Cooking on Induction in a Van: The Pros and Cons

Cooking with electric in a van

We get asked regularly how we cook in our van, and you’re often very surprised when we say we have no gas in our van at all. We cook solely on electric with a two burner induction hob connected to our lithium ion battery. We’re here to tell you that cooking on induction in a van is not only possible but it has some great advantages to it as well.

cooking on induction Spain

Why no gas?

Well, mainly because I’ve heard horror stories of vans blowing up due to issues with gas. Naturally I decided that would absolutely happen to us so we should avoid it at all costs! It’s entirely possible I concentrate on the negative a little too much… lets not get started on the potential bomb disguised as a lithium iron battery we carry on board!

On a slightly more serious note it can be difficult to get LPG on the continent, especially in more remote places in Scandinavia. Add in the need for different connectors in different countries and avoiding gas starts to become an attractive option. We also know a lot more about electrical systems than we do about gas, and there’s nothing like working to your strengths! We decided very early on in our van build that we’d prefer to cook on induction.

Does cooking on induction use loads of power?

Honestly? Yes! We have quite a lot of demands on our battery, not just our hob so keeping enough charge in the battery is a daily task. We top up our battery using solar, charging as we drive or plugging in.

Sadly we don’t live in California or Southern Spain and whilst Britain is known for many things it’s not for its good weather! We’re also big fans of the white stuff and spend the winter following the snow. This often means multiple days without decent solar. But, a year in, including a couple of months in the Arctic in winter and we’d still put induction in our van if we were to do it all again.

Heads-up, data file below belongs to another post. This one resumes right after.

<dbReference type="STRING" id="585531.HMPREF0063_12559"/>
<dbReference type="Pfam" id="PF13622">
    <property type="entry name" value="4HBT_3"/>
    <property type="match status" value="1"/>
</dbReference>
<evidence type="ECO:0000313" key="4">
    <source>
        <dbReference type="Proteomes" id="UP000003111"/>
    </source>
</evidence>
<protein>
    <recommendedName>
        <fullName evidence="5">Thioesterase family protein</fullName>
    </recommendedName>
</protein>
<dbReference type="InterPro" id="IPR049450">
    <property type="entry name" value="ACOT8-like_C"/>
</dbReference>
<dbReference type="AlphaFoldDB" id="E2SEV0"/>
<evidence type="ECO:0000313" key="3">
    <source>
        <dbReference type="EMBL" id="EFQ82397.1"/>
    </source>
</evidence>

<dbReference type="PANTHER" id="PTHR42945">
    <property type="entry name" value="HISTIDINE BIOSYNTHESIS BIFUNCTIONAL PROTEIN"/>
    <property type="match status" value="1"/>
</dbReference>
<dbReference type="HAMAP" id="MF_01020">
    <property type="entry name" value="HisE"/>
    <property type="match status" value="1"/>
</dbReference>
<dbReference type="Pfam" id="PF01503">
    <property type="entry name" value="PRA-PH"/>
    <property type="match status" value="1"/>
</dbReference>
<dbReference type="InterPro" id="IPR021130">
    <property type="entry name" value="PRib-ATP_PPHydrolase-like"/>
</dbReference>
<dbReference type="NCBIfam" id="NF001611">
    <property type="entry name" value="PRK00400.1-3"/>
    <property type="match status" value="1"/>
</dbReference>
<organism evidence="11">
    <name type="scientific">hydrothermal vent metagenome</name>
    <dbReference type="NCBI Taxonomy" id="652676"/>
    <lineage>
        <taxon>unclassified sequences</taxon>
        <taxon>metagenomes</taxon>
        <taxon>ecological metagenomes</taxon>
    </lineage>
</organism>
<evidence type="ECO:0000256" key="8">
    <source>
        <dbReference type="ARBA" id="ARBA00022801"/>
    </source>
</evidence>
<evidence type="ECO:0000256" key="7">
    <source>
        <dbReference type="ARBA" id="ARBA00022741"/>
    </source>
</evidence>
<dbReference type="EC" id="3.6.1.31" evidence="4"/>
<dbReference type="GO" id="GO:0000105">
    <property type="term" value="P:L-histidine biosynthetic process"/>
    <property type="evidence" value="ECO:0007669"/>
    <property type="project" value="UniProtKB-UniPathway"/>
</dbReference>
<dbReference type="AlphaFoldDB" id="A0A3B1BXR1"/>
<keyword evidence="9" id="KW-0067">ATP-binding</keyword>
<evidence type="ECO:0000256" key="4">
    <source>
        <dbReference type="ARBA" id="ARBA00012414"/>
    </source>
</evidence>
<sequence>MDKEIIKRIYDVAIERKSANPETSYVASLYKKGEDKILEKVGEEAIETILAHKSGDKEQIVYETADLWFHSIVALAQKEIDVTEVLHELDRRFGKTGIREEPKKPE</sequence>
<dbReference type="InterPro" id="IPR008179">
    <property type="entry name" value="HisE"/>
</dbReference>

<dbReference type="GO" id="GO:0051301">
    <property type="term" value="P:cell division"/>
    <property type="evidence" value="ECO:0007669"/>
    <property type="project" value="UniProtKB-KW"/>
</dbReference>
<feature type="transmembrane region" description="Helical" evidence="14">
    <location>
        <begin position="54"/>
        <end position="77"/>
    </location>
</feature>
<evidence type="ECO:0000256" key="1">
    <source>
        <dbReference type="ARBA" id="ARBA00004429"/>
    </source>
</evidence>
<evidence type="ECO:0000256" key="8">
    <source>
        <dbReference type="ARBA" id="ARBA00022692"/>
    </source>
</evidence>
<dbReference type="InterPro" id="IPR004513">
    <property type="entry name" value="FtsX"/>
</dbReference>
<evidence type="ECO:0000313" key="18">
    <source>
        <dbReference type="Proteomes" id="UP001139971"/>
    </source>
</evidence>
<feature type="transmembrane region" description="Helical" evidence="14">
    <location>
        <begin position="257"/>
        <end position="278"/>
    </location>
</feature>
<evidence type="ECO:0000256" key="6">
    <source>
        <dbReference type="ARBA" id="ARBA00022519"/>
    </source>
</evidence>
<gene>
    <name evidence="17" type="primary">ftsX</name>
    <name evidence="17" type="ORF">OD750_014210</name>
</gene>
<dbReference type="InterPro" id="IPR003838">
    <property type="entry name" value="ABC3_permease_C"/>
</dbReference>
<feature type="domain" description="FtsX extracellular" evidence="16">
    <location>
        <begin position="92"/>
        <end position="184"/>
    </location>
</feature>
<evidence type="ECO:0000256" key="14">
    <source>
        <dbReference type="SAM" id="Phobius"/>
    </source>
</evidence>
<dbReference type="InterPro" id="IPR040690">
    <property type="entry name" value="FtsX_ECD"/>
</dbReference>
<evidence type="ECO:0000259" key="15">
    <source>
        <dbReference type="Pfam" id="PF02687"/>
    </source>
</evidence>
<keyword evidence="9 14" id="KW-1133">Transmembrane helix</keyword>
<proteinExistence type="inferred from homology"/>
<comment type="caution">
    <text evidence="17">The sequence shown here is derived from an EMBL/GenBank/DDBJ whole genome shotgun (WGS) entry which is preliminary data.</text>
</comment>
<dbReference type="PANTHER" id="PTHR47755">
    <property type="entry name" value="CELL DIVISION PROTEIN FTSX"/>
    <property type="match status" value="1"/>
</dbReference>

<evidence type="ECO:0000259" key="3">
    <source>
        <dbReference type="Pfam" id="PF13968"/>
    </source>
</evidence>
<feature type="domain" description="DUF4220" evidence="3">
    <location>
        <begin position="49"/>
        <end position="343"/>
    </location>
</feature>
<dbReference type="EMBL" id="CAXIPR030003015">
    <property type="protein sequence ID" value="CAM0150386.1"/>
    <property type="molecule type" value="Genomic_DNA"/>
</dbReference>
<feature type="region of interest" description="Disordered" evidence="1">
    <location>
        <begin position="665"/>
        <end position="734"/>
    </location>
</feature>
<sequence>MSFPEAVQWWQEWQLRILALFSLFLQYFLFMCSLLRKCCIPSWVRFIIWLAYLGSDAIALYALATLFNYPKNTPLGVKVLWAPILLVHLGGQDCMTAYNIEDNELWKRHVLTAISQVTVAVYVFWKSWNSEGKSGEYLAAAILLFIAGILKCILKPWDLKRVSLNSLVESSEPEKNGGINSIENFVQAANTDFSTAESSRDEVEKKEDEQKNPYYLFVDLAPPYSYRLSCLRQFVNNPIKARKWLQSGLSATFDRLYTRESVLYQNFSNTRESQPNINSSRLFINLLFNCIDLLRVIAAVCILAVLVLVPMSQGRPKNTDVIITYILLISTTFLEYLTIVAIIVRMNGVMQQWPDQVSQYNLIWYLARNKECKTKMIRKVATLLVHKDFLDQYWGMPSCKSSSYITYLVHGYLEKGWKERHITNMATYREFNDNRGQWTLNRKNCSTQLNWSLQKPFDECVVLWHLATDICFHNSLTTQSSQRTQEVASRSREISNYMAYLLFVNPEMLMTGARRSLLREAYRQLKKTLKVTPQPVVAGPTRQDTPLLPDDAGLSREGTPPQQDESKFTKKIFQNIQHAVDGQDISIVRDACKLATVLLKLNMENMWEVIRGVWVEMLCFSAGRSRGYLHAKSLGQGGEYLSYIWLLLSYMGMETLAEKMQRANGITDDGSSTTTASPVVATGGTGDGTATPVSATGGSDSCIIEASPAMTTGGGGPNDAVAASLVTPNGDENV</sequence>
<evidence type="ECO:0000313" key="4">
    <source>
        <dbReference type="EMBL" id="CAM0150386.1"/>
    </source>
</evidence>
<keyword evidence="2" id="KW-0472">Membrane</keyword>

Are you currently deciding how to cook in your van conversion? Read on for our pros and cons of cooking on induction in a van.

cooking on induction Ireland

Advantages of Cooking on Induction

  • No Gas – The biggest advantage for us is that there’s no gas in our van. We didn’t have to worry about the installation process of gas during our van build or find an area to store a gas tank, so there’s no loss of storage space. There’s also no need to worry about different connectors when travelling, running out of gas or trying to source it when on the move. Finally, we have no concerns over ventilation or carbon monoxide by cooking on induction in the van.
  • Less moisture – When gas burns it produces water. Cast your minds back to your chemistry class and you might recall that methane reacts with oxygen when heated to produce carbon dioxide and water. Why the science lesson? Keeping moisture out of your van is a constant battle, so the less water released the better!
  • More efficient – Whilst induction uses up precious electricity it’s actually a very efficient way of cooking. Much more of the heat generated finds its way to your food than it does when cooking on gas, so much so that water will boil almost twice as fast on an induction hob than on a gas burner.
  • Easy to clean – We’re all for quick, easy and convenient. Our induction hob takes seconds to wipe down.